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In bulk: oats & rice. For storage/freshness, put saltines in to absorb moisture. Also, certain kinds of cheese work well "bricked" and frozen. At Aldi or similar: potatoes (but they can go bad, so not too many). Eggs are a great value, IMO, and if you can catch them on sale, all the better (we have coupon for $0.49/dz this week). Frozen veges at Walmart.
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Old 06-06-2017, 09:03 AM
 
3,205 posts, read 2,810,962 times
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I understand growing up rurally and having access to homegrown or pretty close to it food. It's hard to replace that flavor and quality when you move into a city. I'm not convinced Whole Foods or other 'organic' grocers do that. Unless they have an item I can't buy elsewhere, I rarely shop there.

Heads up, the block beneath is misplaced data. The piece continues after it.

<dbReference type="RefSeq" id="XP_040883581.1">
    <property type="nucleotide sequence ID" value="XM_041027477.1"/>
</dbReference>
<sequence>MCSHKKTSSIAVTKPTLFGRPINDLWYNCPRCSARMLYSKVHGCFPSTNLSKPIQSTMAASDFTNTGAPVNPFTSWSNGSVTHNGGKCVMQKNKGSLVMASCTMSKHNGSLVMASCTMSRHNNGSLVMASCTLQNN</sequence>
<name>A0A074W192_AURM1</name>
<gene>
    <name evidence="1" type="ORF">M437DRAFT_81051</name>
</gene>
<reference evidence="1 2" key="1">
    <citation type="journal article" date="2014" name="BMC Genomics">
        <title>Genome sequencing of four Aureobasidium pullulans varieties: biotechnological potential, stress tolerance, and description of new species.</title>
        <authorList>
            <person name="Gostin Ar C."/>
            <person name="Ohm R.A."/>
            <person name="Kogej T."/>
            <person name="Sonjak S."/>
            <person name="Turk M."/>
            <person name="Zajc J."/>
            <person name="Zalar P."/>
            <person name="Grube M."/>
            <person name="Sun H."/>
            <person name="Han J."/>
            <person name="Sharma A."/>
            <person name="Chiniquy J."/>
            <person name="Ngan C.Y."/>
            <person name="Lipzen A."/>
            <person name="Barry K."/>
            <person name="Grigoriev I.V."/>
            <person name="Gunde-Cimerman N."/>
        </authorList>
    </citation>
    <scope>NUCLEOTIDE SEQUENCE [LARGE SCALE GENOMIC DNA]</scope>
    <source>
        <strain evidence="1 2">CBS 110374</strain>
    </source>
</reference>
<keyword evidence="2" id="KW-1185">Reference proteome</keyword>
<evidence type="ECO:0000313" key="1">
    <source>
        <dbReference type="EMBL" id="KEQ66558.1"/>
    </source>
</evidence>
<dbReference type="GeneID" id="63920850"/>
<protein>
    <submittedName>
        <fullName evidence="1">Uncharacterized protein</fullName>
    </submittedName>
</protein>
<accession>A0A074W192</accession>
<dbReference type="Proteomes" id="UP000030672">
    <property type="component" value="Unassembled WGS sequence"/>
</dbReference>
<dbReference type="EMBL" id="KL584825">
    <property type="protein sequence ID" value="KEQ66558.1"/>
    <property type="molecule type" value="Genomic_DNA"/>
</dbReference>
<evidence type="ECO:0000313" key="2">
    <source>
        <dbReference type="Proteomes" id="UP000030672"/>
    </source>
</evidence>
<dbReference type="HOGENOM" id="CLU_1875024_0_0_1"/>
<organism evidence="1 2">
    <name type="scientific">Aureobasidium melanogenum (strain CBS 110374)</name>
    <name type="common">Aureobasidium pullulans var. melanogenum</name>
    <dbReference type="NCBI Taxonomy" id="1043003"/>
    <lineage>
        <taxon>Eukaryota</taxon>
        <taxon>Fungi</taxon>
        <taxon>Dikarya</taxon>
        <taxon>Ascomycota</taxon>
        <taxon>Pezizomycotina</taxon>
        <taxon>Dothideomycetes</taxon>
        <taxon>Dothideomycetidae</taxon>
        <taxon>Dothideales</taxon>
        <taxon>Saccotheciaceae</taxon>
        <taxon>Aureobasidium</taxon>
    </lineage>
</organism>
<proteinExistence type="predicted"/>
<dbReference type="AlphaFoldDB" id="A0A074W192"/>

I don't know about storing food in the garage long term. That and the attic are the two hottest places in my house in the summer. Do you have room to add a dresser or shelves some place? I think that might be a better solution. Or I've converted minimally used closets to a pantry before by adding shelving. Or if it has to go in the garage, maybe you would be better off with an extra refrigerator or freezer. Another option would be to go through what you already own in the house and possibly declutter and regroup to make more room. For instance, I have small appliances like an ice cream maker and a muffin maker sitting in cabinets that haven't been used in over five years. Those could go if I needed the space.